The fact that (2) counts as a case where Olsen is Superman suggests that it is not the perception of others that counts, but rather the carrying out of heroic deeds. Of course, Olsen himself is aware of the heroic deeds, so perhaps that is enough.

    Of course, superheroes need not always perform heroic deeds. After all, Superman doesn’t stop being Superman if he starts doing immoral actions. An interesting experiment is to consider (1) thought (3) above with the word “heroic” replaced with “evil” and see if you think Olsen would be Superman in any of those scenarios. My own intuitions are not clear in those cases.

    • Steve Nelson says:

      I agree with Roy that there are a few different ways to take the question about how important doing heroic acts is to being a superhero. This is an interesting issue, and definitely one I’ve thought about some. I think that the two constraints I’ve offered–legitimacy and appropriateness–offer two fruitful ways to think about this issue.

      On the one hand, Jimmy would have to ‘legitimately’ bear the Superman mantle. Attaining the mantle from Superman directly certainly helps with his legitimacy, but suppose that happened but nobody bought it. Suppose after Kal-El leaves Earth and Jimmy goes around saving people, everyone descries him as a fraud and he never gains acceptance. I’m inclined to think that he’s in danger of being illegitimate there. This connects with the question from the ‘public perception’ standpoint. Public perception does matter (at least in some cases) to the legitimacy of a mantle-bearer.

      On the other hand, we have the issue of appropriateness. I think this is a trickier issue, partly because of a way in which I’ve hedged on this in my view. To simplify things, I just focused on superhero identity, but I think this is just one small part of something broader like ‘mantle’ identity. Superheroes and supervillains are kinds of mantles, so there should really be one issue about what it is to bear a mantle appropriately, and then another issue about what kind of mantle it is.

      For example, suppose Superman (whether Kal-El or Jimmy) decides to team up with Lex Luthor and take over the world, ruling it as a despot. And suppose he really means it–he’s not under then influence of anything other than just changing his mind about being a good person. I’m inclined to say that he’s still Superman, but that something important about the mantle of Superman has changed. It’s switched from being a superhero mantle to a supervillain mantle.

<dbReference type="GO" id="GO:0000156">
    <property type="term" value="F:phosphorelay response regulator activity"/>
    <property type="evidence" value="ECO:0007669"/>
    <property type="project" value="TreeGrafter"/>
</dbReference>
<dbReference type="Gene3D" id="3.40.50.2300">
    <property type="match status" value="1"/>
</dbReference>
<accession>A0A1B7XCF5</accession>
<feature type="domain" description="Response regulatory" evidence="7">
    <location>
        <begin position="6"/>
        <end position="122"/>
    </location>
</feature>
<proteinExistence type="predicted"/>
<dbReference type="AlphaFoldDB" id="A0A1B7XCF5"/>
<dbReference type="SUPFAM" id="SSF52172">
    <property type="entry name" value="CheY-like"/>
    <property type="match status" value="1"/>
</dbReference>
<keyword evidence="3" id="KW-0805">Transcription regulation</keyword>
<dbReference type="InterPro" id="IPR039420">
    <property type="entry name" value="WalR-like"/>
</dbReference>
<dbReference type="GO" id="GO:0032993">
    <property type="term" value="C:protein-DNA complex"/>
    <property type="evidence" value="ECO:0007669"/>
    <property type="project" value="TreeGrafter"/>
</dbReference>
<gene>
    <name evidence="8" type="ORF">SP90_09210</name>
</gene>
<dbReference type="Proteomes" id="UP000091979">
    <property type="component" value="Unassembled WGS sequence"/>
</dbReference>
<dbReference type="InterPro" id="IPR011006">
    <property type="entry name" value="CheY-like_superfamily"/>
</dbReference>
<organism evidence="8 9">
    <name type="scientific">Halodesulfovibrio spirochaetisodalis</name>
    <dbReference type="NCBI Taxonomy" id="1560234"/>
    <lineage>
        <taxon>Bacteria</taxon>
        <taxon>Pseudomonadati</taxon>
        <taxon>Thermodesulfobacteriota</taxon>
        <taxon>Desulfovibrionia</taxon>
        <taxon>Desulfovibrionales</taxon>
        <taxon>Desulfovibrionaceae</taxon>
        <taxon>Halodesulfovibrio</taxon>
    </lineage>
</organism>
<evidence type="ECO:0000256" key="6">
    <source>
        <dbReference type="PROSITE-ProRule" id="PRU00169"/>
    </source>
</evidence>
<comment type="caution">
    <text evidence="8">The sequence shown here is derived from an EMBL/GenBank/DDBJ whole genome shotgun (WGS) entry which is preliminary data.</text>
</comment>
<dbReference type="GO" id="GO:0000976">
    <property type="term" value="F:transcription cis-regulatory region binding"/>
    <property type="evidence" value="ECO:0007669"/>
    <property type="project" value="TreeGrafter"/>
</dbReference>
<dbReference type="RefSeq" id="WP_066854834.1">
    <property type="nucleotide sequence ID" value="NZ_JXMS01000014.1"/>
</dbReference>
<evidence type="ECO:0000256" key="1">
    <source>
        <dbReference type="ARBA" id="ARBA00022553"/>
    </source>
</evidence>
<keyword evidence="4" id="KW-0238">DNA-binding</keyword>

So back to the case at hand, I’d say that the issue of whether Jimmy does good deeds or just sits in the Fortress eating oreos will affect whether the mantle of Superman remains a superhero mantle or something other kind. I don’t think public perception really matters here–I agree with Roy that his case (2) would make Jimmy a superhero.

      • Steve, Welcome to Pencil Panel Page! I appreciate this very thought-provoking post.

        Let me respond narrowly to your last paragraph in the previous comment: “I don’t think public perception really matters here–I agree with Roy that his case (2) would make Jimmy a superhero.”

        I agree with you and Roy in principle, and I’d like to complicate matters slightly. In Grant Morrison’s All-Star Superman, Lois Lane gets to have Superman’s powers for a 24-hour period. Suppose that Lois finds herself in case (2), where she wears “the costume” and saves people without their knowledge. Is she Superman?

  5. Steve Nelson says:

    That’s a great example, Frank. I love All-Star Superman (and pretty much anything Grant Morrison writes and/or Frank Quitely draws, for that matter). I think with the Lois case, though, she clearly isn’t Superman for that day. Wearing the Superman mantle has to be more than just having the ‘Superman’ cocktail of powers. If it wasn’t, then we’d have no way to distinguish between, say, Superman and Superboy, (or between Hawkeye/Green Arrow, Hulk/Red Hulk, etc.). In the Lois case, Superman didn’t make any effort to give up his mantle or hand it over to Lois. He takes her on an adventure as a companion, rather than sending her as a substitute. If during the middle of her 24-hour powerful period she declared herself as Superman, she would not have had a legitimate claim to it. So here, too, I think legitimacy is the key (or at least one of the keys) to determining whether she was one-and-the-same superhero as Superman or not.